When the leaders of Israel and Hamas in the same weekend offer each other long-term peace deals, you just know in your bones that we are passing through a potentially historic moment. Israeli Prime Minister Ehud Olmert said Sunday that Israel was prepared to leave much of the Occupied Territories, release many Palestinian prisoners, remove many roadblocks and checkpoints, and restore the delivery of withheld tax funds that belong to the Palestinians. Hamas leader, Khaled Meshaal, for his part said in Cairo a day earlier that the Palestinians expected to see serious progress towards a Palestinian state in all the territories occupied in 1967, or else a third intifada would break out. It would be easy for both sides to write off the offers that Olmert and Meshaal made as propaganda exercises. It would also be a great shame, because beneath their conditional and tentative public offers to live in peace are some crucial political realities that must be seized and built upon, before they evaporate: Israelis and Palestinians are nearing exhaustion in their existential battle for the land of Palestine-Israel, and both recognize that their prevailing military strategies will not achieve their long-term goals. They understand that the rest of the world is perfectly happy to watch them kill each other for years to come, so consequently they both seem prepared to explore means of achieving their basic national goals through peaceful negotiations. These men are not spelling out comprehensive, detailed peace plans. They demand of the other side much more than they are prepared to give. Neither will unilaterally offer the concessions demanded of them. Yet, we should recognize what they are doing this week: they are sending important signals of a conditional willingness to coexist, which they manifested in a more limited manner with their agreement to implement a cease-fire in Gaza last weekend. The Palestinians agreed to stop firing rockets into southern Israel, and Israel agreed to pull its troops out of Gaza and halt attacks against the Palestinians there. This is a significant opening that US President George W. Bush should pounce on when he visits the Middle East this week, so that the Palestinian-Israeli diplomatic flirting could be expanded into serious negotiations. This would unlock doors leading to calming or resolving other conflicts in the region, including Iraq, Lebanon, Syria and Iran. Bush and his Quartet partners should immediately call for an open-ended meeting with an Arab League delegation headed by several Arab heads of state to work on a single agenda item: reconciling the 2002 Arab Summit Peace Plan that offers Arab coexistence with Israel and a Palestinian state with Olmert’s and Meshaal’s offers and Bush’s vision of peace based on Israeli and Palestinian states living peacefully alongside each other. They should all come to the gathering on the basis of one inviolable principle: they will all stop their military activities and commit themselves to negotiations to achieve a mutually acceptable peace on the basis of United Nations resolutions and prevailing international law. Nothing else will be demanded or conceded other than this starting point for talks. This rare moment of Palestinians and Israelis hinting at their mutual right to live in peace and recognition coincides with Bush’s arrival in the Middle East at a decisive juncture in the region’s modern history. Political tensions and active wars plague half a dozen Arab countries, while the region suffers increased interference by non-Arab parties like Iran, the United States and the United Kingdom. Our region cannot afford to remain mired in worsening armed conflict, civil wars, and mindless self-destruction. It must instead move towards a more stable and satisfying future by rationally and systematically resolving the conflicts afflicting it. The Palestine-Israel conflict is at the center of the region’s continuing radicalization and militarization. Resolving it peacefully – which is possible – remains the single most useful contribution to lowering tensions throughout the entire area. The opening we have this week is fragile, but real. The players in the region and the principal actors abroad should not allow their cynicism, pride or narrow domestic political interests to overshadow their sense of responsibility or their basic decency and rationality at this crucial moment. If central characters such as Olmert and Meshaal are unilaterally making offers for peace and coexistence through temporary or open-ended truces, no matter how imprecise these offers are, the rest of us should jump on this new alignment of positions. It would be irresponsible folly to leave this for the US to handle on its own, given its proven track record as a partisan and unsuccessful mediator. If the Quartet with its “road map and the Arab League with its peace plan have any life left in them, this is their moment to work together quickly to push Israelis and Arabs toward a structured negotiation anchored in more explicit and mutual national rights for all concerned. Moments like this do not come along very often.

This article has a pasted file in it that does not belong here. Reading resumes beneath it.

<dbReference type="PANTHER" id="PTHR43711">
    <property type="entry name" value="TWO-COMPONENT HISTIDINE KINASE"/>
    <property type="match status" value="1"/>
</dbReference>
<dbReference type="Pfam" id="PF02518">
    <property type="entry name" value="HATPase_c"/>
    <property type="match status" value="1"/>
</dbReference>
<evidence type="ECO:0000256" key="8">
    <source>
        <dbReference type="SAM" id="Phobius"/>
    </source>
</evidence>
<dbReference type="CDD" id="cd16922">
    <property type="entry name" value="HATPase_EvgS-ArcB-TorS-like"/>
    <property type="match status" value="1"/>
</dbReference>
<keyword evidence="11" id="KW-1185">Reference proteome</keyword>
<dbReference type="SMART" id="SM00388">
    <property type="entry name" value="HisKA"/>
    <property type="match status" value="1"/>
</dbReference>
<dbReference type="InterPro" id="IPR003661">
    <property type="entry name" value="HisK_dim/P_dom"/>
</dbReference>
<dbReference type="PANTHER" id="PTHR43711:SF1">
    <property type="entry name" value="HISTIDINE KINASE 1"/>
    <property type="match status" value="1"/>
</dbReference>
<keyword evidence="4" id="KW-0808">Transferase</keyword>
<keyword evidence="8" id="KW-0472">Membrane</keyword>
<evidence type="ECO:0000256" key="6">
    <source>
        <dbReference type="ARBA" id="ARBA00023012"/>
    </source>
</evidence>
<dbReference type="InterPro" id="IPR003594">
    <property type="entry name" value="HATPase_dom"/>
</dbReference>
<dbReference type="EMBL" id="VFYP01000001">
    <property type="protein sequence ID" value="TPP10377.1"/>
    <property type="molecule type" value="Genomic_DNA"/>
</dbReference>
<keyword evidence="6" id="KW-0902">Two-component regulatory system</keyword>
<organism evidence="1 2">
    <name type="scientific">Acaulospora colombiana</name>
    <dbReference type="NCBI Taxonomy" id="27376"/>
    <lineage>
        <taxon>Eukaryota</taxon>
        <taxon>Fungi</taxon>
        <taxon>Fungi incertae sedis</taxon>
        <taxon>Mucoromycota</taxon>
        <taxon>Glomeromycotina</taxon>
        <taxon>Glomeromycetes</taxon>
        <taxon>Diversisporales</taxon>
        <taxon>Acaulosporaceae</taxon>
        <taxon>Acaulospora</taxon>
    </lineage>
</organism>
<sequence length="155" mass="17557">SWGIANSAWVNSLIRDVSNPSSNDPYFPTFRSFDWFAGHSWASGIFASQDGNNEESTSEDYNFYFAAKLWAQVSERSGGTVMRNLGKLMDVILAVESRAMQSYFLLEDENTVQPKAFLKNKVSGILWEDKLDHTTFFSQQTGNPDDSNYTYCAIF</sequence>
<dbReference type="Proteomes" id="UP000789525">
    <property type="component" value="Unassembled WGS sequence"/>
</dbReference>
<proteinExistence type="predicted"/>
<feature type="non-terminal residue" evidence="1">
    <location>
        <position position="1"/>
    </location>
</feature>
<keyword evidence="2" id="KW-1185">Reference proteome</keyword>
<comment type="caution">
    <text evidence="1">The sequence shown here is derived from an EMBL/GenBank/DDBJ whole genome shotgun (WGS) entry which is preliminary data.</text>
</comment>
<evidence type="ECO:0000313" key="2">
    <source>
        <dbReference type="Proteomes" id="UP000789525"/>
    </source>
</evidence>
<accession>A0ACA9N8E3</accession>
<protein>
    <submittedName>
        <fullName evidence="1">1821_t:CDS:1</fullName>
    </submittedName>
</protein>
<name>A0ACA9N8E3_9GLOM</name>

Rami G. Khouri writes a regular commentary for THE DAILY STAR.